|Ph.D Student||Bresler Tal|
|Subject||The Assembly of the Postsynaptic Element of Individual|
Glutamatergic Synapses Formed between Hippocampal
|Department||Department of Medicine||Supervisor||Professor Noam Ziv|
Neurons communicate through specialized intercellular junctions known as synapses. Synapses are composed from presynaptic compartments which contain neurotransmitter filled vesicles and from postsynaptic compartments which are electron dense thickenings of the postsynaptic membranes that serve to confine neurotransmitter receptors and many additional molecules to the postsynaptic sites.
The major aim of this research project was to obtain insights on the cellular mechanisms of PSD assembly. Here we have employed (GFP) -tagged variants of four key PSD molecules, multisite time-lapse confocal microscopy, vital fluorescent labels and retrospective immunohistochemistry.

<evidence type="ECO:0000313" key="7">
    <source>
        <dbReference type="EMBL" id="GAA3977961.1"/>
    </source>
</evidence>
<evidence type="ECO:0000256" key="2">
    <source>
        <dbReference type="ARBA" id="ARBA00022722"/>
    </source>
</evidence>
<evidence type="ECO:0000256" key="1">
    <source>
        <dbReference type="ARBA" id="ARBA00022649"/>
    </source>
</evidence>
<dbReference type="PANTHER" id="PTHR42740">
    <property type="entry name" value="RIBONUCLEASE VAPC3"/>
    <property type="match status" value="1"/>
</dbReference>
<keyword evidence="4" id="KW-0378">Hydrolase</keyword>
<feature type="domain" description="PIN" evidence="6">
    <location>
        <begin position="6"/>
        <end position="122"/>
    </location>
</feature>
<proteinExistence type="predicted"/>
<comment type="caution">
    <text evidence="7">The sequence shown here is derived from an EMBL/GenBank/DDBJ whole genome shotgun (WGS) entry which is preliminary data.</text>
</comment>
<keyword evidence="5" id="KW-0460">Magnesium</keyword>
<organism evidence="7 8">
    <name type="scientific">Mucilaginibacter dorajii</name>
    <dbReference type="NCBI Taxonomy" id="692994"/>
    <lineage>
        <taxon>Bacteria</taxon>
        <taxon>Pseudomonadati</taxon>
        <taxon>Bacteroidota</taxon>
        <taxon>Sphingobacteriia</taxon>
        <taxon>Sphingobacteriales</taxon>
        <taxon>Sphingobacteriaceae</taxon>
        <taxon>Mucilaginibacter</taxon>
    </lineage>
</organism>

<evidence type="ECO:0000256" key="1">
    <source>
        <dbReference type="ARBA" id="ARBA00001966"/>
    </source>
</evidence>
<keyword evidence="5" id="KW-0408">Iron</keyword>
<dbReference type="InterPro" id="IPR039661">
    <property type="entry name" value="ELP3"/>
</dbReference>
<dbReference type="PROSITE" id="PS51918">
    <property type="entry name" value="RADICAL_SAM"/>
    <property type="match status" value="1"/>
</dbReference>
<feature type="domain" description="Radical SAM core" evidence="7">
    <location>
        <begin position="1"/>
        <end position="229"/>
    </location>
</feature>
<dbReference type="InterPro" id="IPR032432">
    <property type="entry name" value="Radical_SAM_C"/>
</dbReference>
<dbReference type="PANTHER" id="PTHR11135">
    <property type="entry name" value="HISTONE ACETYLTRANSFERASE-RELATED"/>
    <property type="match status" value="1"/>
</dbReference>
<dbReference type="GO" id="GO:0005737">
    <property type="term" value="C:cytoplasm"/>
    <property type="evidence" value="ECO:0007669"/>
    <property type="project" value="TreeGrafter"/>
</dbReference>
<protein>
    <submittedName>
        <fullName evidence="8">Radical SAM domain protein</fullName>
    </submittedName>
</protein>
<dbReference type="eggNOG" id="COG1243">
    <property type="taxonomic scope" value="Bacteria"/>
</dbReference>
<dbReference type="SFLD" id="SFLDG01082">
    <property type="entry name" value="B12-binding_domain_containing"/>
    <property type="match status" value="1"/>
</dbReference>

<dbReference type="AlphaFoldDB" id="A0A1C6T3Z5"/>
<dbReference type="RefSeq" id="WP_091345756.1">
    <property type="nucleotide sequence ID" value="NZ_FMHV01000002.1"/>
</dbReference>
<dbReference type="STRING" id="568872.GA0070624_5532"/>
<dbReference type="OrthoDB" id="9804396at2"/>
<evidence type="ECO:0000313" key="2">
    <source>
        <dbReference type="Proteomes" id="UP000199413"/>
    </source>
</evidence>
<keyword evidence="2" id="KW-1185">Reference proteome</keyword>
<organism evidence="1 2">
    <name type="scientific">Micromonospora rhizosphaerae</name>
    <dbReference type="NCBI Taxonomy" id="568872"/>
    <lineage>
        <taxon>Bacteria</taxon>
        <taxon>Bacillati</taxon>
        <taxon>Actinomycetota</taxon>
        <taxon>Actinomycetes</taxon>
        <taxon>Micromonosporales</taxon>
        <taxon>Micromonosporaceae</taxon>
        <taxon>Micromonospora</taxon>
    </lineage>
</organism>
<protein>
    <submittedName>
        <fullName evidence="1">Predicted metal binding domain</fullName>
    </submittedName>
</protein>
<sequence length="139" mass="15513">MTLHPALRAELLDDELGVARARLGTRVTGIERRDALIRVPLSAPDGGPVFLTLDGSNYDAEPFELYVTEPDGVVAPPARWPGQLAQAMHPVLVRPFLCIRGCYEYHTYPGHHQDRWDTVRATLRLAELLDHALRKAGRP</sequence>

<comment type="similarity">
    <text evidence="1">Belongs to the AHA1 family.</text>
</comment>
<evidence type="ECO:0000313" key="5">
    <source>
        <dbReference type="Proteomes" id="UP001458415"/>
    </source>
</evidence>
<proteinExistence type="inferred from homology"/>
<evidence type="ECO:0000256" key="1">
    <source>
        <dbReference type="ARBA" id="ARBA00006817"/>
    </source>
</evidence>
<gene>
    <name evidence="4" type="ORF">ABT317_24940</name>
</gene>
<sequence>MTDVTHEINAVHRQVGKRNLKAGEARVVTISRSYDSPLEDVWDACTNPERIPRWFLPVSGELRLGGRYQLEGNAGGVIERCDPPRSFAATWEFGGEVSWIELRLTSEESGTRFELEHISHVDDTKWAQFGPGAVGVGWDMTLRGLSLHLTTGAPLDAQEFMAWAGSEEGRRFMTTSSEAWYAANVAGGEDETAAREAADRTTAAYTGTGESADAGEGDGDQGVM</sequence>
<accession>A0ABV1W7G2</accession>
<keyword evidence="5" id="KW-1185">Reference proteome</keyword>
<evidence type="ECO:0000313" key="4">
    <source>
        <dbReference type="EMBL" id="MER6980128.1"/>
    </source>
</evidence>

Our results suggest that new PSDs can form rather quickly, within an hour or less from axodendritic contact formation. All PSD molecules examined here were observed to be recruited to new postsynaptic sites in a gradual fashion, with no obvious involvement of large, discernable discrete transport particles, and with kinetics that could be described rather well by single exponential functions. The recruitment kinetics of all PSD molecules examined here were remarkably similar, which may indicate that PSD assembly rate is governed by a common upstream rate limiting process. At preexisting PSDs, the same molecules displayed high rates of turnover/exchange with extrasynaptic pools, indicating that the PSD is a highly dynamic structure whose particular state is a net result of continuous molecule addition and loss. Taken together, our findings indicate that the formation of a new PSD is the end result of a rather rapid, spatially confined shift in the set point of PSD molecule addition and removal, most likely induced by a contact with a prospective axonal presynaptic partner.